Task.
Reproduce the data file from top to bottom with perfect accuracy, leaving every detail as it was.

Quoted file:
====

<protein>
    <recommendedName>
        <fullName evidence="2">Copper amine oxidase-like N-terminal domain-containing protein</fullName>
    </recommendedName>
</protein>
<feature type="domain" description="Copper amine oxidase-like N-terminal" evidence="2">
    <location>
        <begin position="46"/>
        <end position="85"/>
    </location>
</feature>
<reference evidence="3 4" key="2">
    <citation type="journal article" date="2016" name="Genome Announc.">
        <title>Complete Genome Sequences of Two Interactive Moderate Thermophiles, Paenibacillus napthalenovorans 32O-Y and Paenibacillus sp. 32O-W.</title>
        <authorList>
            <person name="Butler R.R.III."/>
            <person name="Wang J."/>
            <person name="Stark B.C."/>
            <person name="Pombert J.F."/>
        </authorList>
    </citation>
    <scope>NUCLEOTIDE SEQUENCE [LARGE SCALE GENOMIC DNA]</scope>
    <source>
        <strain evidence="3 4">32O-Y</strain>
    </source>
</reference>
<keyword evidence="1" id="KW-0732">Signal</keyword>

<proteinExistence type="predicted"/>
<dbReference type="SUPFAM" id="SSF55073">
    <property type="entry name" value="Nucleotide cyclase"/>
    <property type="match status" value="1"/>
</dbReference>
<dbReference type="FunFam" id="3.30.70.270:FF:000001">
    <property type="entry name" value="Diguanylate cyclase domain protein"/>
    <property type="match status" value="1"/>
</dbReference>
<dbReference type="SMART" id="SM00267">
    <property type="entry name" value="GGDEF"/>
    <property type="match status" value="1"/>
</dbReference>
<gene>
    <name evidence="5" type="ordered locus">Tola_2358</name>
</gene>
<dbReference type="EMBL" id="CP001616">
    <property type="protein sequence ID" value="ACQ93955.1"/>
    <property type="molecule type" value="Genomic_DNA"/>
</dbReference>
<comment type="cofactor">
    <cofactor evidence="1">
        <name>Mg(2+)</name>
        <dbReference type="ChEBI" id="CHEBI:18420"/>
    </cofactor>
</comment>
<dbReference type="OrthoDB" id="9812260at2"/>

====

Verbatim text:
<protein>
    <recommendedName>
        <fullName evidence="2">Copper amine oxidase-like N-terminal domain-containing protein</fullName>
    </recommendedName>
</protein>
<feature type="domain" description="Copper amine oxidase-like N-terminal" evidence="2">
    <location>
        <begin position="46"/>
        <end position="85"/>
    </location>
</feature>
<reference evidence="3 4" key="2">
    <citation type="journal article" date="2016" name="Genome Announc.">
        <title>Complete Genome Sequences of Two Interactive Moderate Thermophiles, Paenibacillus napthalenovorans 32O-Y and Paenibacillus sp. 32O-W.</title>
        <authorList>
            <person name="Butler R.R.III."/>
            <person name="Wang J."/>
            <person name="Stark B.C."/>
            <person name="Pombert J.F."/>
        </authorList>
    </citation>
    <scope>NUCLEOTIDE SEQUENCE [LARGE SCALE GENOMIC DNA]</scope>
    <source>
        <strain evidence="3 4">32O-Y</strain>
    </source>
</reference>
<keyword evidence="1" id="KW-0732">Signal</keyword>

<proteinExistence type="predicted"/>
<dbReference type="SUPFAM" id="SSF55073">
    <property type="entry name" value="Nucleotide cyclase"/>
    <property type="match status" value="1"/>
</dbReference>
<dbReference type="FunFam" id="3.30.70.270:FF:000001">
    <property type="entry name" value="Diguanylate cyclase domain protein"/>
    <property type="match status" value="1"/>
</dbReference>
<dbReference type="SMART" id="SM00267">
    <property type="entry name" value="GGDEF"/>
    <property type="match status" value="1"/>
</dbReference>
<gene>
    <name evidence="5" type="ordered locus">Tola_2358</name>
</gene>
<dbReference type="EMBL" id="CP001616">
    <property type="protein sequence ID" value="ACQ93955.1"/>
    <property type="molecule type" value="Genomic_DNA"/>
</dbReference>
<comment type="cofactor">
    <cofactor evidence="1">
        <name>Mg(2+)</name>
        <dbReference type="ChEBI" id="CHEBI:18420"/>
    </cofactor>
</comment>
<dbReference type="OrthoDB" id="9812260at2"/>